In his State of the Union address, President Obama laid out the importance of manufacturing as we seek to make America a magnet for jobs. He believes there’s much we can achieve to create new manufacturing jobs, including in rural America.
For example, we can achieve a common-sense reform of the tax code. The President proposed lowering tax rates for manufacturers by 25 percent, while ending unfair tax breaks for companies that ship jobs overseas.
We can achieve strong markets and a level playing field for American-made products. USDA has already helped the President achieve record exports of agricultural products – with more than $478 billion in agricultural exports from 2009-2012. We will be there to help expand trade with Europe, Asia and other areas throughout the world. These efforts will open doors not just for agriculture, but for quality manufactured products made here at home.
We can achieve better collaboration to help increase America’s manufacturing capacity. For one example, the President proposed the creation of Regional Manufacturing Innovation Institutes across the country. These institutes would build up partnerships among businesses, higher education organizations and the government to develop and build manufacturing technologies. Ultimately, this would help U.S.-based manufacturers and workers create good jobs on a regional basis.
The President’s proposals would build on USDA’s work to invest in American companies that create jobs. One important part of our effort has been through rural development investments to strengthen the biobased economy.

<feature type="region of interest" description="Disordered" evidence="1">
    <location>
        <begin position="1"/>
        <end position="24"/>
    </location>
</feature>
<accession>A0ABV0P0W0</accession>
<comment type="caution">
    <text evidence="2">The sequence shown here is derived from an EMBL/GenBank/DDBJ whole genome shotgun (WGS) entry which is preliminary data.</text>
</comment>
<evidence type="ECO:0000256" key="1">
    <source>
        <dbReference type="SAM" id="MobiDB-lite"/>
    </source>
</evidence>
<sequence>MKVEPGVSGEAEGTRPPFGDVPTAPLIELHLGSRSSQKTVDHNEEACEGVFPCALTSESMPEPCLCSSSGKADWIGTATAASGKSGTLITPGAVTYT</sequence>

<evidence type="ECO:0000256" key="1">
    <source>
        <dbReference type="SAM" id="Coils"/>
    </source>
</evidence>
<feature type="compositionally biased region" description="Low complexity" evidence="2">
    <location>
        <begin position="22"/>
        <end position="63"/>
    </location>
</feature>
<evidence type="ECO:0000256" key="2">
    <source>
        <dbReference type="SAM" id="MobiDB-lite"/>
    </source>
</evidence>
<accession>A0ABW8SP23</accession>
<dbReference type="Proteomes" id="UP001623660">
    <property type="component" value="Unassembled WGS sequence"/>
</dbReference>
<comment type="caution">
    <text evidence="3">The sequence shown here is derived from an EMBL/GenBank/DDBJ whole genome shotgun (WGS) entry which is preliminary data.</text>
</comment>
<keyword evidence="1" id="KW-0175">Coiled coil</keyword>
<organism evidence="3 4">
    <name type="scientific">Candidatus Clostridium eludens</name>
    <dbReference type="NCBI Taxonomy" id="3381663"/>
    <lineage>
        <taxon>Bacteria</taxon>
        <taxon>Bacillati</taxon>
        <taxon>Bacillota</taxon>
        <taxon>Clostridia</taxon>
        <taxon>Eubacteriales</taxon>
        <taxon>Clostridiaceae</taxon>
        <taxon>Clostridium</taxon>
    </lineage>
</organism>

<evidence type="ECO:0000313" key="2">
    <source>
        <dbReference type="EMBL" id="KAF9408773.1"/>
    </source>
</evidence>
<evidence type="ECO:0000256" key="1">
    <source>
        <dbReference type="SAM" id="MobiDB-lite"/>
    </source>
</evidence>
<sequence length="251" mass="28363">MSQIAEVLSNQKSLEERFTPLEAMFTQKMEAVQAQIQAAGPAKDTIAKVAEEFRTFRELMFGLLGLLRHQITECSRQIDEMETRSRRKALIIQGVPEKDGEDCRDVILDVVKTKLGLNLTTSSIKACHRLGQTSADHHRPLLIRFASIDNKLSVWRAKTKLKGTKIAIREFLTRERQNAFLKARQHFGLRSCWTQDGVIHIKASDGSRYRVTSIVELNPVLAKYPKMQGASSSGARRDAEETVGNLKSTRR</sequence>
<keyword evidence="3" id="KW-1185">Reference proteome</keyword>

For example, in North Carolina, a rural development award helped a large greenhouse construct a groundbreaking wood boiler to produce heat. In Louisiana, a business loan guarantee helped begin construction of a new plant to manufacture biobased chemicals. And in Nevada and seven other states, USDA has helped create advanced biofuel refineries. These are the first steps toward building a strong biobased economy that promises millions of new jobs across rural America.
Unfortunately, USDA remains subject to significant uncertainty today. The impact of sequestration, the lack of a budget, and the lack of a comprehensive, multiyear Farm Bill all lend uncertainty to our operations. This harms USDA’s ability to invest in rural development and many other efforts, all of which help spur job creation and economic development in rural America.
I share the President’s hope that Congress will take action to provide rural America with greater certainty, while helping USDA continue our work to strengthen manufacturing across the nation.
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